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22 February 2008 Laser alloying and cladding of glass-ceramic surfaces using nano-scaled metal-oxide powders
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Laser supported processes can be used to modify the properties of ceramic substrates locally. These processes are characterised by a strong thermal interaction between the laser beam and the ceramic surface which leads to localised melting. During the dynamic melting process second phase particles are introduced into the melt pool in order to modify the physical properties. LTCC (Low Temperature Co-fired Ceramics)-substrates were laser alloyed and coated by laser cladding using nanoscaled powders of WO3 and CuO. Depending on the process parameters and the powders used modified areas with different geometries could be fabricated with a complex multiphase microstructure. Particle agglomerates, small crystals as well as grains covered with reaction phase could be found inside the microstructure, in parts with typical length scales in the submicron range. The properties of the laser modified tracks differ significantly from that of the substrate. In particular the thermal and electrical properties were changed. An enhanced thermal conductivity could be detected in laser tracks alloyed with the nano-scaled CuO- and WO3-powders. The electrical resistivity showed a semiconducting behaviour with a negative temperature coefficient, i.e. it decreases with increasing temperature.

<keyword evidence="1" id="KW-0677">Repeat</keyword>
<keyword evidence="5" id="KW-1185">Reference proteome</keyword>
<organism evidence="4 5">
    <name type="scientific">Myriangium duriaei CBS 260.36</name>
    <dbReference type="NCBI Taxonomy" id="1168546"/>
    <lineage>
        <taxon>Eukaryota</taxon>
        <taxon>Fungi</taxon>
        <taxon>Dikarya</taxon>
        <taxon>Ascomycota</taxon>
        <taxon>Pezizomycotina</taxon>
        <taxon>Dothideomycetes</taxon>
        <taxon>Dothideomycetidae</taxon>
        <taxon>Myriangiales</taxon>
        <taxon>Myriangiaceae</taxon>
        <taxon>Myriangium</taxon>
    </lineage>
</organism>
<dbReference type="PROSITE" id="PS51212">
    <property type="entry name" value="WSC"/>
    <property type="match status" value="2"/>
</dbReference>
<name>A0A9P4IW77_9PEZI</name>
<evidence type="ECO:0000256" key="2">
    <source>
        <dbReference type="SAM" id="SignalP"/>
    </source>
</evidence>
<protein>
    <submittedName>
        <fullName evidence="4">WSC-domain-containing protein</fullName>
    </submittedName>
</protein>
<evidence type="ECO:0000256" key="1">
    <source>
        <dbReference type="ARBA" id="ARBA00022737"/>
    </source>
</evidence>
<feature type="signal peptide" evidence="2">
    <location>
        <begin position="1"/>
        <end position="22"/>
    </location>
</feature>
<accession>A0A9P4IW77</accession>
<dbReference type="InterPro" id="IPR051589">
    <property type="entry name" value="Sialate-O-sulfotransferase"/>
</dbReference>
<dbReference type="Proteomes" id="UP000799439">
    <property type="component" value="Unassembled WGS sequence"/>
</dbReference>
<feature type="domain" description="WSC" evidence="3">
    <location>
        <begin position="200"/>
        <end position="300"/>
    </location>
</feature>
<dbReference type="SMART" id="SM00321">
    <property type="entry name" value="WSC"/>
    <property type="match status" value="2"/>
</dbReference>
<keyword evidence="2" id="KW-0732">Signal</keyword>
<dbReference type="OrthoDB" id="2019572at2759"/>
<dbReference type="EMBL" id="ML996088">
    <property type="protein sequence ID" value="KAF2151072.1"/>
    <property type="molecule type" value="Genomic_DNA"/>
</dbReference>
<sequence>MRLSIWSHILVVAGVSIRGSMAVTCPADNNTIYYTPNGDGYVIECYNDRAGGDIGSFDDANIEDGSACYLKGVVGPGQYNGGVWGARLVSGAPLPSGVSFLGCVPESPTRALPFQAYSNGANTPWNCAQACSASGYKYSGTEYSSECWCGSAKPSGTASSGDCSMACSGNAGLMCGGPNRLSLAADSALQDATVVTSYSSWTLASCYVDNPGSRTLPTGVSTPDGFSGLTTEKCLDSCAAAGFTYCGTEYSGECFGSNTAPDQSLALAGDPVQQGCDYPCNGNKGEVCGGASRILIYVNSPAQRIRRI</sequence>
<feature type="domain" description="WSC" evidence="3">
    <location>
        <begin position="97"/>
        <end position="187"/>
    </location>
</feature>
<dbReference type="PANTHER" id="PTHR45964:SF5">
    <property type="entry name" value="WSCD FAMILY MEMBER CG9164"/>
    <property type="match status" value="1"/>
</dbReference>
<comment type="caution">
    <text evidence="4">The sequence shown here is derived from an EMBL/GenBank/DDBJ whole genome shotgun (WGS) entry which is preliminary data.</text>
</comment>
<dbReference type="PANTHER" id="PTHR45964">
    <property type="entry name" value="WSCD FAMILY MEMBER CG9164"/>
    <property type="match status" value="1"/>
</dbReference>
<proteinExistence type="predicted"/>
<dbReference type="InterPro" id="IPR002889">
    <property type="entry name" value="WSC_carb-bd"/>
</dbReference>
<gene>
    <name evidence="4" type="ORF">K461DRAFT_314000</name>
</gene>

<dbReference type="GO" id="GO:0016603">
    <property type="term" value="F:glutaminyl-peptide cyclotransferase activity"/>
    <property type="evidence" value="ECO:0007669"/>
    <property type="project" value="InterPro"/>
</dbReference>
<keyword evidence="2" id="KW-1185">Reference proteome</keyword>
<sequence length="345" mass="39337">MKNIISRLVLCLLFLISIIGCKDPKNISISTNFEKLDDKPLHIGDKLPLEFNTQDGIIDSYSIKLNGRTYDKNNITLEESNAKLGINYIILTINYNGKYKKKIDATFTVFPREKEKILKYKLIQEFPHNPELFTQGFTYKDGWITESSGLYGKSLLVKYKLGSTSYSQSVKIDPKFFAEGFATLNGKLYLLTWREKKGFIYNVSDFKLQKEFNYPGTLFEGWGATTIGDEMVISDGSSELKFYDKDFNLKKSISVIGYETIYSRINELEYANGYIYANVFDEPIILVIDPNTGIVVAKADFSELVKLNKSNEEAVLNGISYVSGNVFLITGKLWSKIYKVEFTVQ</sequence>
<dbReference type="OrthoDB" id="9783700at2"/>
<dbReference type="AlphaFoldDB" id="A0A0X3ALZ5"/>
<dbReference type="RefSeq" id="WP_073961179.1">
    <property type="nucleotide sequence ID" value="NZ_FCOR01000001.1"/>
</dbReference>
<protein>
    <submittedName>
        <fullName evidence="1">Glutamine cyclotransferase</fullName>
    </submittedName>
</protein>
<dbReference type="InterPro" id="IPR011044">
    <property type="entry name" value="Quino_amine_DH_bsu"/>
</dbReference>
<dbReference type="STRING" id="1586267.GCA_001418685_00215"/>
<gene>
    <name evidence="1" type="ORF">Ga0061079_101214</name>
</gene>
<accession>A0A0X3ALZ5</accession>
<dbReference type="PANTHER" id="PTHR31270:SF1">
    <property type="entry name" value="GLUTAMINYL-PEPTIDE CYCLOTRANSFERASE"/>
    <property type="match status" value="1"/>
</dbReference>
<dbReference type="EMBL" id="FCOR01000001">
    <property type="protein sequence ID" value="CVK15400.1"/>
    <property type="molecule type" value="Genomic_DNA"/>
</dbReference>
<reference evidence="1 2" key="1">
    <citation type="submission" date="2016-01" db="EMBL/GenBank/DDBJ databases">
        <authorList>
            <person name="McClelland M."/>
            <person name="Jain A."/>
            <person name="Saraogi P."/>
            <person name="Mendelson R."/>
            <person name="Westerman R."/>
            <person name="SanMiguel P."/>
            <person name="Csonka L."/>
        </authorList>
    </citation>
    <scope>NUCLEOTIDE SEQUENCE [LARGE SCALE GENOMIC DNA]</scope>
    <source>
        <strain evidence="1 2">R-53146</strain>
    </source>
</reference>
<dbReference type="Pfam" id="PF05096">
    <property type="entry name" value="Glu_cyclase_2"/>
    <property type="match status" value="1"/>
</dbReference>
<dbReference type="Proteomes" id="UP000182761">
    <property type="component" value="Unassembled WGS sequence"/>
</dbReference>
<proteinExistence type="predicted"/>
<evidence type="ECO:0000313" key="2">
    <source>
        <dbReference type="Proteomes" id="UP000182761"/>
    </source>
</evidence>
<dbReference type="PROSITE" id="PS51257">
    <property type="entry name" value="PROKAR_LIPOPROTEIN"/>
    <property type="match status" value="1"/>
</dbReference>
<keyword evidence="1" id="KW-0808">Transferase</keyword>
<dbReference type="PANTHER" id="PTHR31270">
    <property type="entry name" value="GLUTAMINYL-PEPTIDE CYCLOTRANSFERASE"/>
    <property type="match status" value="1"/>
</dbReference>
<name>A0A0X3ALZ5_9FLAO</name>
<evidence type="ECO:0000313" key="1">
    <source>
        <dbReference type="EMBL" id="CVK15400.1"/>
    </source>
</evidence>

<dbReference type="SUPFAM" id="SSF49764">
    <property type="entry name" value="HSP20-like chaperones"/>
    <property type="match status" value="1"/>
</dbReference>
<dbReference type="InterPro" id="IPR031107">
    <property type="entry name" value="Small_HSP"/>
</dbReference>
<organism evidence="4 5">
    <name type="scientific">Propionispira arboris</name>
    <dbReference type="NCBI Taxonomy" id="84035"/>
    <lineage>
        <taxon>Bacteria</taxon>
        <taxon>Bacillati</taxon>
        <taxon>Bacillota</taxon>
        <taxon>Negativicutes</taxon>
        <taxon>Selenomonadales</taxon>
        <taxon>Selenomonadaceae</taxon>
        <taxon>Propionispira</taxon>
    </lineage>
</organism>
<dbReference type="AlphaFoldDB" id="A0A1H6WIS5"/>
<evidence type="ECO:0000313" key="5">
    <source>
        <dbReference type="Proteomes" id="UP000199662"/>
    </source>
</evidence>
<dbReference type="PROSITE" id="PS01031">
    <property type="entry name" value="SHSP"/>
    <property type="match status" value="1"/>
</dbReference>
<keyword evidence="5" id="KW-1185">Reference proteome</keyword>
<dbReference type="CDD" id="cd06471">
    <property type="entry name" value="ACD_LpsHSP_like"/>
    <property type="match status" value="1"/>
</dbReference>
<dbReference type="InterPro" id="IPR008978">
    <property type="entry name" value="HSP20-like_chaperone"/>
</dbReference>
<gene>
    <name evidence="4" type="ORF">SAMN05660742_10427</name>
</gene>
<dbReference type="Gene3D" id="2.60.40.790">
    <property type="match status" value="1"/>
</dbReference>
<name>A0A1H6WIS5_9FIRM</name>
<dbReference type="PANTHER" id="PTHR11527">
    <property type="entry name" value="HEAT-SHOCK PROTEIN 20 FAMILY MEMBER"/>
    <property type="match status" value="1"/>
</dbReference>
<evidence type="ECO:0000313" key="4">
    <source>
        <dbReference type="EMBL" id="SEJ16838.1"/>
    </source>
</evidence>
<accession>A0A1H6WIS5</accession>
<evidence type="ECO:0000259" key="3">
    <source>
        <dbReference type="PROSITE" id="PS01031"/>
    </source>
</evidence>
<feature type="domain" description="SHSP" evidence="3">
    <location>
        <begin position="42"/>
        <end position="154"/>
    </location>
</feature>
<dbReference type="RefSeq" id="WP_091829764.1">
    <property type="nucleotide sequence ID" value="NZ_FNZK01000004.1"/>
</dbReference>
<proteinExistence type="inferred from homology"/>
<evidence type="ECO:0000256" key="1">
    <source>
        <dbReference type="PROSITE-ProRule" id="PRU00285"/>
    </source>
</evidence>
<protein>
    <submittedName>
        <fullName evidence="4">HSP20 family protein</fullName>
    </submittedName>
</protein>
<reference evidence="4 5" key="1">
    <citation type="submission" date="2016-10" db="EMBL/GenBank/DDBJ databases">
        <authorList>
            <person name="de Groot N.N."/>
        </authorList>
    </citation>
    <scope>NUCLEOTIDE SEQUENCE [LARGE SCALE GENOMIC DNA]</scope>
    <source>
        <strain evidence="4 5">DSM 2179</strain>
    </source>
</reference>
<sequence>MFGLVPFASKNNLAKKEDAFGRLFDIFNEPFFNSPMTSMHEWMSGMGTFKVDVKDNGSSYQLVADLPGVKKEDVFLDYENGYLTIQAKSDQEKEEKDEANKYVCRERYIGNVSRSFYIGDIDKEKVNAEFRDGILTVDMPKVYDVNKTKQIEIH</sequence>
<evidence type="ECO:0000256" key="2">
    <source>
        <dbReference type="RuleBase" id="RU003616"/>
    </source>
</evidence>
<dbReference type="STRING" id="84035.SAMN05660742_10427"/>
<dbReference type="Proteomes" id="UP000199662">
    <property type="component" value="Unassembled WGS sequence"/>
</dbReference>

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Magnus Rohde, Sabine Schreck, and Sophia Sachse "Laser alloying and cladding of glass-ceramic surfaces using nano-scaled metal-oxide powders", Proc. SPIE 6880, Laser-based Micro- and Nanopackaging and Assembly II, 688004 (22 February 2008);

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